Commissioned by the United States General Services Administration Art in Architecture Program, as part of the Deep Green Retrofit of the historic 50 UN Plaza building for their new Pacific Rim headquarters, the installation of Ribbons elegantly shifts the hierarchical orders of Beaux-Art and Second Renaissance Revival architecture into a site-specific contemporary landscape sculpture at the center of the building’s 24,000 square foot courtyard. Designed by Arthur Brown Jr., architect of San Francisco’s City Hall, 50 UN Plaza was built in 1936 and was the final structure in a seven-building complex composing the San Francisco Civic Center, which was designated a National Historic Landmark District in 1987.
Ribbons integrates sculpture, landscape, and architecture into a single statement comprised of a sculptural matrix of paving, seating, fountains, and planting. The sculptures twist and fall to form a rhythmic circulation system that loosely reflects the twists of a ribbon. Two carved granite fountains anchor the long axis of the courtyard providing the subtle sound of water flowing over their polished surfaces. The integrated composition of sculpture and landscape uses the vertical movement of a grid planting system to counterbalance the horizontal emphasis of the sculptures.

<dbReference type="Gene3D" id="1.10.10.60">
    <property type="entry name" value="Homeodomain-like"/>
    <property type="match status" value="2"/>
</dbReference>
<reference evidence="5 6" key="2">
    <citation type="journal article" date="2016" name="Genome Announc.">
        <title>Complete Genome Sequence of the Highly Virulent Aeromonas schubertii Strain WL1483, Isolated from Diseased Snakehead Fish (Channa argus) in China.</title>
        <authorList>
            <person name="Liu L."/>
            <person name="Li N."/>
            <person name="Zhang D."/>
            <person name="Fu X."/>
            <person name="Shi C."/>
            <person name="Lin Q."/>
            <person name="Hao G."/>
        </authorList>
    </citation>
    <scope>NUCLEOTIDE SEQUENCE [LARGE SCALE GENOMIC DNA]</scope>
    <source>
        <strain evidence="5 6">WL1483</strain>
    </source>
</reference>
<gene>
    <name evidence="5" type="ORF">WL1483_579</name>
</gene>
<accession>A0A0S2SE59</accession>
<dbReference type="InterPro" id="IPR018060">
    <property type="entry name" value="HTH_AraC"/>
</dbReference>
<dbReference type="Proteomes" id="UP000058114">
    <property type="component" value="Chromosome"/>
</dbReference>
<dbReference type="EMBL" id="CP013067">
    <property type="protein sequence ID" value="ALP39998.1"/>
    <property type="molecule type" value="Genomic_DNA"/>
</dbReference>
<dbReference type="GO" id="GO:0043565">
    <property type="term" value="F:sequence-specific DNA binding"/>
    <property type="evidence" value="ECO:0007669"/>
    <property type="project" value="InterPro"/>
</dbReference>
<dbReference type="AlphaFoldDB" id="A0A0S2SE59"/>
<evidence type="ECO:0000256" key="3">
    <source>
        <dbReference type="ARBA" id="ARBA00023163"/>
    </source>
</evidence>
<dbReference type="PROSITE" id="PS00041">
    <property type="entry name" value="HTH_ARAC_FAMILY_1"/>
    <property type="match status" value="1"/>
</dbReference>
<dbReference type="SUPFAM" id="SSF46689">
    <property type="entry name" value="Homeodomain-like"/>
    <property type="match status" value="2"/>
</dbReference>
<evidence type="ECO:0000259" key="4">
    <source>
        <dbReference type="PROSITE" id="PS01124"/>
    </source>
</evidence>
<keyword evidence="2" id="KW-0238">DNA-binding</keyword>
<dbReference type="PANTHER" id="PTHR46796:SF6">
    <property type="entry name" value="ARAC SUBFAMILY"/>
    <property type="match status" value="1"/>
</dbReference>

The catalog features an introduction by architect and GSA regional historic preservation officer Jane Lehman, essay by landscape architect and Professor Gina Crandell as well as an interview with curator Cydney Payton and artist Cliff Garten. Our appreciation goes to The Chinati Foundation, Walker Art Center, The Getty Center Foundation, and The Art Institute of Chicago for the inclusion of artwork reproductions by Carl Andre, Siah Armajani, Richard Fleischner, Robert Irwin, Donald Judd, and Jody Pinto. Ribbons photography is by Jeremy Green and Shiffman & Kohnke designed the publication.
Cliff Garten is an internationally recognized sculptor based in Venice, California. His work has been widely commissioned with over 50 completed installations in the US and Canada. Garten’s multidisciplinary studio specializes in sculptural works that explore the interplay of light, urban space, architecture, landscape, and infrastructure. He is the recipient of two Individual Artist Fellowships from the National Endowment for the Arts, the Bush Foundation Fellowship for Individual Artists, the Bush Foundation Leadership Fellowship, and the Jerome Foundation Traveling Artist Grant. His civic sculptures have consistently been named best in the nation by The Americans for the Arts Public Art Network and have been cited for design excellence by the American Society of Landscape Architects. Garten has served as a visiting critic at the Harvard Graduate School of Design, UCLA School of Architecture, Otis Art Institute, and SCI-Arc. Garten holds a Master of Fine Arts in Sculpture from the Rhode Island School of Design and a Master of Landscape Architecture with Distinction from Harvard Graduate School of Design.
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